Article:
About our sGIG

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The title of our S-GIG not only signals our focus on mercury as a hazard but also suggests the ways in which our project encourages collaboration across borders – international and academic.

With faculty from biology, sociology, art, film studies, and history who teach undergraduates and graduates at William and Mary’s Williamsburg campus and VIMS, our group crosses several academic borders. At its heart, our project creates an interdisciplinary portal through which to explore environmental hazards that transcend international boundaries and to instill stewardship and appreciation for the environment. The topic of mercury, often associated with chemistry classes, provides an opportunity to reveal the social, cultural, economic, and policy implications of science; science is not just contained within the border of a laboratory nor are laboratories separate from society and politics. Included in our planning group is a visiting scholar from China, and faculty within the group have active contacts with Japan and South America. Clearly our S-GIG creates exciting global research collaborations and extends the curriculum at William and Mary beyond its geographic borders. Our focus on mercury pollution provides a way to promote research projects, courses, and public events that emphasize the global nature of mercury hazards and how they touch all disciplines and everyday life.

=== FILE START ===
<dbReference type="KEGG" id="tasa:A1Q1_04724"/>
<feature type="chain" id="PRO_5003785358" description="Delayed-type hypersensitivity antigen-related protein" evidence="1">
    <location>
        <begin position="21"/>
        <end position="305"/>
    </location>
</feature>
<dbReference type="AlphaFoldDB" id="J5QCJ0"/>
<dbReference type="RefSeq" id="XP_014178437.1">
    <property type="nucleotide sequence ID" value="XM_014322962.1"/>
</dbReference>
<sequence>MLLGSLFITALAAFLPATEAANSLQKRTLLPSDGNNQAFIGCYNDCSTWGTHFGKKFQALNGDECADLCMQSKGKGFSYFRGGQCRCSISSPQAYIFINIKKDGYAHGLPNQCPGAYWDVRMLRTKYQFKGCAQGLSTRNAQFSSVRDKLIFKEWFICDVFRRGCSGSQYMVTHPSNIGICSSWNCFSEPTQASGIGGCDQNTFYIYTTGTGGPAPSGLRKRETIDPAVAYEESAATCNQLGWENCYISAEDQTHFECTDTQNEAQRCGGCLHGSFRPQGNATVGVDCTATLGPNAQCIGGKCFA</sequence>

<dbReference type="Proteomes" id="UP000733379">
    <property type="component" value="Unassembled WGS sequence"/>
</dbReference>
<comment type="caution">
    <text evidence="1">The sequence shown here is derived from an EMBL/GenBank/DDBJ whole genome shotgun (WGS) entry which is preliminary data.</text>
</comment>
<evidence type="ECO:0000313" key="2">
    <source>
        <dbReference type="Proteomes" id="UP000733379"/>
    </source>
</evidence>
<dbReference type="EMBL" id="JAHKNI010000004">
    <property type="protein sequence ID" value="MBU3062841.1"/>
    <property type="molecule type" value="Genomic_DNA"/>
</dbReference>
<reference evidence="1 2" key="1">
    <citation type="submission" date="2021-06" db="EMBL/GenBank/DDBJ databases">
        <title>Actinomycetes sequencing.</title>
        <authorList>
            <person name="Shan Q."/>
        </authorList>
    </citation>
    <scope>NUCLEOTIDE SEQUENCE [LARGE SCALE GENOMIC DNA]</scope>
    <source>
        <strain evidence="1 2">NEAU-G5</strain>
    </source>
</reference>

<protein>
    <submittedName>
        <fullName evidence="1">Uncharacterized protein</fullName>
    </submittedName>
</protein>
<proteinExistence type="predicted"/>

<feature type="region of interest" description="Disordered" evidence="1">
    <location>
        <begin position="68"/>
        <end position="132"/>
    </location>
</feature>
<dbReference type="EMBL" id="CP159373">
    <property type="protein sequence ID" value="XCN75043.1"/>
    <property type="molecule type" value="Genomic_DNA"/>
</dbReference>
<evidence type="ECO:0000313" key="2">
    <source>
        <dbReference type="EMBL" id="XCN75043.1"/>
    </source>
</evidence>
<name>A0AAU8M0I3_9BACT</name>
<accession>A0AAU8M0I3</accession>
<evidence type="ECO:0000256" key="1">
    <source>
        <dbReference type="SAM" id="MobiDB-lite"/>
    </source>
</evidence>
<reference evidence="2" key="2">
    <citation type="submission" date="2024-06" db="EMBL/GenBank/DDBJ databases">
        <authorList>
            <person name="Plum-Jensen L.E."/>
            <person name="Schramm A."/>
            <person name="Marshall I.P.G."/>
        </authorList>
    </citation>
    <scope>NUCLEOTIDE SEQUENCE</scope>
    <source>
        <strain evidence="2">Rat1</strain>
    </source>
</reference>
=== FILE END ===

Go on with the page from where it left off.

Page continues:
Research means more than sitting in a library with primary sources or manipulating data in a laboratory. Research includes questioning, designing, creating, evaluating, and presenting; research may lead to a paper, an art object or film, an oral history. On one level, research, to be of value, must be communicated to people beyond the boundaries of the discipline in which it is conducted. To reach a global audience, new publishing models must be explored.

 

These expanded definitions of research, by their very nature, invigorate the curriculum and classroom teaching, in part, by connecting material to real-world events. According to a recent Tomorrow’s Professor article (#804), “multidisciplinary courses have made students more aware of the role their work can play in tackling global problems.” Our world will benefit from students who can see beyond their own cultural boundaries and who can work collaboratively.

 

Public events will blur the boundaries between college and community, faculty and student to create news ways of thinking about communicating scientific and discipline-specific information to a wide audience. We acknowledge that there is no “THE public”; instead there are many audiences. Through collaborative events with different “communities” or “publics,” we hope to encourage a respectful acknowledgment of different ways of knowing mercury and knowing the world.

Original Proposal